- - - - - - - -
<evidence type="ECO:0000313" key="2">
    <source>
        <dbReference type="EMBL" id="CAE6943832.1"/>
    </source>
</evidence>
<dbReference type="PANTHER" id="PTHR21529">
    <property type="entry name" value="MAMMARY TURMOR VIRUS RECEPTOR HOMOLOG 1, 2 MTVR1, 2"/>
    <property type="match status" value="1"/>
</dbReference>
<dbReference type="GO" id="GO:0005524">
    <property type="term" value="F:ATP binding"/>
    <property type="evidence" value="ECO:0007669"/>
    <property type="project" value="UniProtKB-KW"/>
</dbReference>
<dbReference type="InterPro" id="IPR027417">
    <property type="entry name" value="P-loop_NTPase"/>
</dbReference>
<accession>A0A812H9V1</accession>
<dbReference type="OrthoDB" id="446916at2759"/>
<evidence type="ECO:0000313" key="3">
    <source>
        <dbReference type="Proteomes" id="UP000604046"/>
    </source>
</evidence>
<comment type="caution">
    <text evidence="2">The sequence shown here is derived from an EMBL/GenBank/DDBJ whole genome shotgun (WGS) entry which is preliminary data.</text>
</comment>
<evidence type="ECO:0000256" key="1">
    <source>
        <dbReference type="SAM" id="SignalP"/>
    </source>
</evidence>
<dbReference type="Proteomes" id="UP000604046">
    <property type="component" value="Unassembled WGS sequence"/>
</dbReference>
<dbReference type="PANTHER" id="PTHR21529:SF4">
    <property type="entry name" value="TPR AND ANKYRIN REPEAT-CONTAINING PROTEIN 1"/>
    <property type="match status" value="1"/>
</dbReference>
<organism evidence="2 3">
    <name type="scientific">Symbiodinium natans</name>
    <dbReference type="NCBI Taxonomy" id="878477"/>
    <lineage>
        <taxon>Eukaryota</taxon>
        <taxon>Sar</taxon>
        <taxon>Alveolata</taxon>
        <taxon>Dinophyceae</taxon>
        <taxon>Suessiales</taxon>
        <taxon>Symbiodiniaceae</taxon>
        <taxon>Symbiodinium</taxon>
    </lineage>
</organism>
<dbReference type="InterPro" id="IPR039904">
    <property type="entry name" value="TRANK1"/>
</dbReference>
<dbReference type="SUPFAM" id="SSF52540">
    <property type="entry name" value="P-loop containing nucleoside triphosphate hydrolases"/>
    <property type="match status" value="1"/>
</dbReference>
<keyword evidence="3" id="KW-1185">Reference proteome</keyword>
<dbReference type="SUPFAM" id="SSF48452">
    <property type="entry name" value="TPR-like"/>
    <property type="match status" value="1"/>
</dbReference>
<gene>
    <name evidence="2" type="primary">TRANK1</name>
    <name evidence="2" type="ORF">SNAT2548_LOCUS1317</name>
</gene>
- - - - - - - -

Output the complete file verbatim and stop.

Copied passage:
<evidence type="ECO:0000313" key="2">
    <source>
        <dbReference type="EMBL" id="CAE6943832.1"/>
    </source>
</evidence>
<dbReference type="PANTHER" id="PTHR21529">
    <property type="entry name" value="MAMMARY TURMOR VIRUS RECEPTOR HOMOLOG 1, 2 MTVR1, 2"/>
    <property type="match status" value="1"/>
</dbReference>
<dbReference type="GO" id="GO:0005524">
    <property type="term" value="F:ATP binding"/>
    <property type="evidence" value="ECO:0007669"/>
    <property type="project" value="UniProtKB-KW"/>
</dbReference>
<dbReference type="InterPro" id="IPR027417">
    <property type="entry name" value="P-loop_NTPase"/>
</dbReference>
<accession>A0A812H9V1</accession>
<dbReference type="OrthoDB" id="446916at2759"/>
<evidence type="ECO:0000313" key="3">
    <source>
        <dbReference type="Proteomes" id="UP000604046"/>
    </source>
</evidence>
<comment type="caution">
    <text evidence="2">The sequence shown here is derived from an EMBL/GenBank/DDBJ whole genome shotgun (WGS) entry which is preliminary data.</text>
</comment>
<evidence type="ECO:0000256" key="1">
    <source>
        <dbReference type="SAM" id="SignalP"/>
    </source>
</evidence>
<dbReference type="Proteomes" id="UP000604046">
    <property type="component" value="Unassembled WGS sequence"/>
</dbReference>
<dbReference type="PANTHER" id="PTHR21529:SF4">
    <property type="entry name" value="TPR AND ANKYRIN REPEAT-CONTAINING PROTEIN 1"/>
    <property type="match status" value="1"/>
</dbReference>
<organism evidence="2 3">
    <name type="scientific">Symbiodinium natans</name>
    <dbReference type="NCBI Taxonomy" id="878477"/>
    <lineage>
        <taxon>Eukaryota</taxon>
        <taxon>Sar</taxon>
        <taxon>Alveolata</taxon>
        <taxon>Dinophyceae</taxon>
        <taxon>Suessiales</taxon>
        <taxon>Symbiodiniaceae</taxon>
        <taxon>Symbiodinium</taxon>
    </lineage>
</organism>
<dbReference type="InterPro" id="IPR039904">
    <property type="entry name" value="TRANK1"/>
</dbReference>
<dbReference type="SUPFAM" id="SSF52540">
    <property type="entry name" value="P-loop containing nucleoside triphosphate hydrolases"/>
    <property type="match status" value="1"/>
</dbReference>
<keyword evidence="3" id="KW-1185">Reference proteome</keyword>
<dbReference type="SUPFAM" id="SSF48452">
    <property type="entry name" value="TPR-like"/>
    <property type="match status" value="1"/>
</dbReference>
<gene>
    <name evidence="2" type="primary">TRANK1</name>
    <name evidence="2" type="ORF">SNAT2548_LOCUS1317</name>
</gene>